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Home-working With Children

How should employers deal with employees wanting to work from home with their children following the school closures?

Following the Government’s advice to close the schools and nurseries, it is clear that this will have a significant impact on businesses and employees alike.

With many single parent families or families where both parents work, businesses will find themselves in a situation where a high proportion of staff will either need to take time off to care for their children or juggle home working and childcare.

It will undoubtedly present various challenges, including interruptions, reduced efficiency, difficulties taking phone calls and temper tantrums (from both parents and children alike!), but in these unprecedented circumstances, there are various steps a business can take to try and temporarily support this arrangement. Here are our top 10 tips!

  1. Communicate your expectations as a business to affected employees at the outset.
  2. Request that employees note down any lost time due to interruptions and try and make up the time.
  3. Where possible, be flexible with their working hours. You could allow an earlier or later start or finish or for them to spread their hours across a greater number of days or work compressed hours to shorten the day.
  4. If employees need to make phone calls, honesty is the best policy. Employees should inform the client/customer that due to the current situation, they are home working with children and apologise in advance for any interruptions. This is a worldwide pandemic – many people are in the same boat.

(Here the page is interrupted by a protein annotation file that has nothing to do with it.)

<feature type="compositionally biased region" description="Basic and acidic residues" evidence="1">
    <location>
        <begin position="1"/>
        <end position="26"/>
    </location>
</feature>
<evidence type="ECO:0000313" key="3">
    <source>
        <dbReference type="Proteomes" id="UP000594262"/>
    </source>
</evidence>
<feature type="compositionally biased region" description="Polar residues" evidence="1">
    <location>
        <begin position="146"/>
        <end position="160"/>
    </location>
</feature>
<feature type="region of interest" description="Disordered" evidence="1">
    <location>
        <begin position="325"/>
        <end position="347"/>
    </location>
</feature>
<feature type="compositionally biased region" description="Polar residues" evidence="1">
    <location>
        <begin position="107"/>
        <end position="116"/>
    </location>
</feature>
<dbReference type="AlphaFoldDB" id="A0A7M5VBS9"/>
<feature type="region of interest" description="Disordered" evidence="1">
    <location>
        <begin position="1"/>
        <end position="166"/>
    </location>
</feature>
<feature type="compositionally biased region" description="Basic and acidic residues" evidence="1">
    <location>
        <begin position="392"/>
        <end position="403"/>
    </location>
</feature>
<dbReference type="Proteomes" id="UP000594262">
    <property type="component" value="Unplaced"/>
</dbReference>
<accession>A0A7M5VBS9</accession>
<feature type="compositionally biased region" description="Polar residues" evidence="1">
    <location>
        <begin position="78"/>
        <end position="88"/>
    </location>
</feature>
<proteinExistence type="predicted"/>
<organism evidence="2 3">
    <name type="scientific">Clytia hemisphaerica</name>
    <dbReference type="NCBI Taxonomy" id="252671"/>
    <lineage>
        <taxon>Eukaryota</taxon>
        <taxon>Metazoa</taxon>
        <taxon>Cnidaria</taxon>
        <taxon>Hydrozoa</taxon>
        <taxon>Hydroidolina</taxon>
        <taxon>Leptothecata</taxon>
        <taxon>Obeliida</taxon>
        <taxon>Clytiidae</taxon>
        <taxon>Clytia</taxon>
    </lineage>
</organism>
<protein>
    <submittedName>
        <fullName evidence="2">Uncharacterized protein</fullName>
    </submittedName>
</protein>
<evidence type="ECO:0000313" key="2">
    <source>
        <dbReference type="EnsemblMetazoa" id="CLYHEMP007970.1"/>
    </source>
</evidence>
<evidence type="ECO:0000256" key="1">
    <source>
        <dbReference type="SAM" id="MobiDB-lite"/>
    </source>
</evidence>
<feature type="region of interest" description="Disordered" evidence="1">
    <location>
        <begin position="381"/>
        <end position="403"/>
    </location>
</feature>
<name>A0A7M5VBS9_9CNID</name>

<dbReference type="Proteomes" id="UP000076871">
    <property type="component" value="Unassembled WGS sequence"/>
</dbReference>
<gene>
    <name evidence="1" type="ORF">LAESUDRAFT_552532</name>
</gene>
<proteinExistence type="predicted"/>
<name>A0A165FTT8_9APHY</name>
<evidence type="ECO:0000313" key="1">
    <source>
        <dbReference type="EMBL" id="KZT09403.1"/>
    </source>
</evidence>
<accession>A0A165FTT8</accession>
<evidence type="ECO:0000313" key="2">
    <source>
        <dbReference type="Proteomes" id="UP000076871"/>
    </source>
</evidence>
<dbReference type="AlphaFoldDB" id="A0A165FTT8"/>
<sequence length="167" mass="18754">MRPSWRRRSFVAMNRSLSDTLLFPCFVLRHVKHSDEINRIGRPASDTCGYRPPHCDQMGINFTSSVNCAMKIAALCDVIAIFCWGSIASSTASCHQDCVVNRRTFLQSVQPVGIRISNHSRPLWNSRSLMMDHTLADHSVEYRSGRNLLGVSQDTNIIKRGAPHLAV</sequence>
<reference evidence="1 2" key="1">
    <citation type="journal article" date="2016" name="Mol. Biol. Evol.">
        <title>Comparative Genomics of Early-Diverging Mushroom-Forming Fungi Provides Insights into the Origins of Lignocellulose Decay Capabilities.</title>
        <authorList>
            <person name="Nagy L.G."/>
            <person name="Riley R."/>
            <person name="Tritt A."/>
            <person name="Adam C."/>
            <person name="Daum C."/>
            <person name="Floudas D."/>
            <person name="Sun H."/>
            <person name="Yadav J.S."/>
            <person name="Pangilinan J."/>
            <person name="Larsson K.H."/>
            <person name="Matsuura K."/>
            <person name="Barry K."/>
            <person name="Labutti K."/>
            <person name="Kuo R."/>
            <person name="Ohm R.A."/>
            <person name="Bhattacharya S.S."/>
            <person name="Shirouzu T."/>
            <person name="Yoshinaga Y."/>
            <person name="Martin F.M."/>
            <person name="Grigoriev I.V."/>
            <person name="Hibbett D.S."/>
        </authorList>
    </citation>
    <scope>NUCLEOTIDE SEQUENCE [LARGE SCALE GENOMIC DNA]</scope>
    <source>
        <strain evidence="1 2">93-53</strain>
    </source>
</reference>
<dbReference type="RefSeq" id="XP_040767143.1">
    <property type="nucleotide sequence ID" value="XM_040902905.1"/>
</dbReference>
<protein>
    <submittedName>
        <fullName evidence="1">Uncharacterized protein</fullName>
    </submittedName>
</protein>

5. Ensure employees schedule a proper uninterrupted lunch break and if necessary, an extended lunch break, to spend some time with the children and break the day up.
  6. Suggest that employees use some of their holiday entitlement. Be flexible as to how they use it, for example, allow them to take it in hours so they can use the equivalent of 1 days’ leave to shorten their working day for the entire week and take the pressure off.
  7. If appropriate, allow employees to purchase additional holiday for a salary sacrifice over time. This will not have such a big financial impact as taking unpaid leave.
  8. Consider a temporary reduction in hours or days to enable the employees to juggle work and childcare.
  9. Remind employees of their entitlement to take parental leave. An eligible parent can take up to 4 weeks unpaid leave per child up until their 18th birthday.
  10. Engage with your employees and ensure they can talk to you if they are struggling.

For further advice contact Lianne Payne, Head of Employment:
Email: Lianne@askewslegal.co

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